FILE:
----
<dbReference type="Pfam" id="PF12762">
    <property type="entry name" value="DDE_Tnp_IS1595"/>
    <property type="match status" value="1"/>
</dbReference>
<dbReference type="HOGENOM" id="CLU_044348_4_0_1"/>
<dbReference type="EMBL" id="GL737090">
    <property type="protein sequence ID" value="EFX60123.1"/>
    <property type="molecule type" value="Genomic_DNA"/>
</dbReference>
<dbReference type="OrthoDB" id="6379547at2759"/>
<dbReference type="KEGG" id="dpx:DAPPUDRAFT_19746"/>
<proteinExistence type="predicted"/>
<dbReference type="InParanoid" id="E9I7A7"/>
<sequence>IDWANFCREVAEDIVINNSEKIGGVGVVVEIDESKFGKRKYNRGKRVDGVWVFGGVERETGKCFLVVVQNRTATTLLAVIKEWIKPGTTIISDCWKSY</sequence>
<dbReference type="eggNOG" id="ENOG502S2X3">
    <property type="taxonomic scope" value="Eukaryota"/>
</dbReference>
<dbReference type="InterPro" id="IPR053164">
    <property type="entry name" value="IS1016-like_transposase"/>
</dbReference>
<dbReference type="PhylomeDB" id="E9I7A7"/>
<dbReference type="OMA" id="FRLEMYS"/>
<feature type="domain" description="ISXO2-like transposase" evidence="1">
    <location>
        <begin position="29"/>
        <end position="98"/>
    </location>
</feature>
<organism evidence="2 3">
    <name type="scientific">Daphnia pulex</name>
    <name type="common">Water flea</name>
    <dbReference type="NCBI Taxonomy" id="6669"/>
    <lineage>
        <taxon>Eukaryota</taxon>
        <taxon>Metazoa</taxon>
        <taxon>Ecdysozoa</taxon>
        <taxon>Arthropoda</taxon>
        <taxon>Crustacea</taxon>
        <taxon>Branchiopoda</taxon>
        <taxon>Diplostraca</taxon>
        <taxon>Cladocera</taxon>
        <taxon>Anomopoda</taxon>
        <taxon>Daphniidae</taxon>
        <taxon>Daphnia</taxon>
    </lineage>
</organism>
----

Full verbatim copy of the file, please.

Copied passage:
<dbReference type="Pfam" id="PF12762">
    <property type="entry name" value="DDE_Tnp_IS1595"/>
    <property type="match status" value="1"/>
</dbReference>
<dbReference type="HOGENOM" id="CLU_044348_4_0_1"/>
<dbReference type="EMBL" id="GL737090">
    <property type="protein sequence ID" value="EFX60123.1"/>
    <property type="molecule type" value="Genomic_DNA"/>
</dbReference>
<dbReference type="OrthoDB" id="6379547at2759"/>
<dbReference type="KEGG" id="dpx:DAPPUDRAFT_19746"/>
<proteinExistence type="predicted"/>
<dbReference type="InParanoid" id="E9I7A7"/>
<sequence>IDWANFCREVAEDIVINNSEKIGGVGVVVEIDESKFGKRKYNRGKRVDGVWVFGGVERETGKCFLVVVQNRTATTLLAVIKEWIKPGTTIISDCWKSY</sequence>
<dbReference type="eggNOG" id="ENOG502S2X3">
    <property type="taxonomic scope" value="Eukaryota"/>
</dbReference>
<dbReference type="InterPro" id="IPR053164">
    <property type="entry name" value="IS1016-like_transposase"/>
</dbReference>
<dbReference type="PhylomeDB" id="E9I7A7"/>
<dbReference type="OMA" id="FRLEMYS"/>
<feature type="domain" description="ISXO2-like transposase" evidence="1">
    <location>
        <begin position="29"/>
        <end position="98"/>
    </location>
</feature>
<organism evidence="2 3">
    <name type="scientific">Daphnia pulex</name>
    <name type="common">Water flea</name>
    <dbReference type="NCBI Taxonomy" id="6669"/>
    <lineage>
        <taxon>Eukaryota</taxon>
        <taxon>Metazoa</taxon>
        <taxon>Ecdysozoa</taxon>
        <taxon>Arthropoda</taxon>
        <taxon>Crustacea</taxon>
        <taxon>Branchiopoda</taxon>
        <taxon>Diplostraca</taxon>
        <taxon>Cladocera</taxon>
        <taxon>Anomopoda</taxon>
        <taxon>Daphniidae</taxon>
        <taxon>Daphnia</taxon>
    </lineage>
</organism>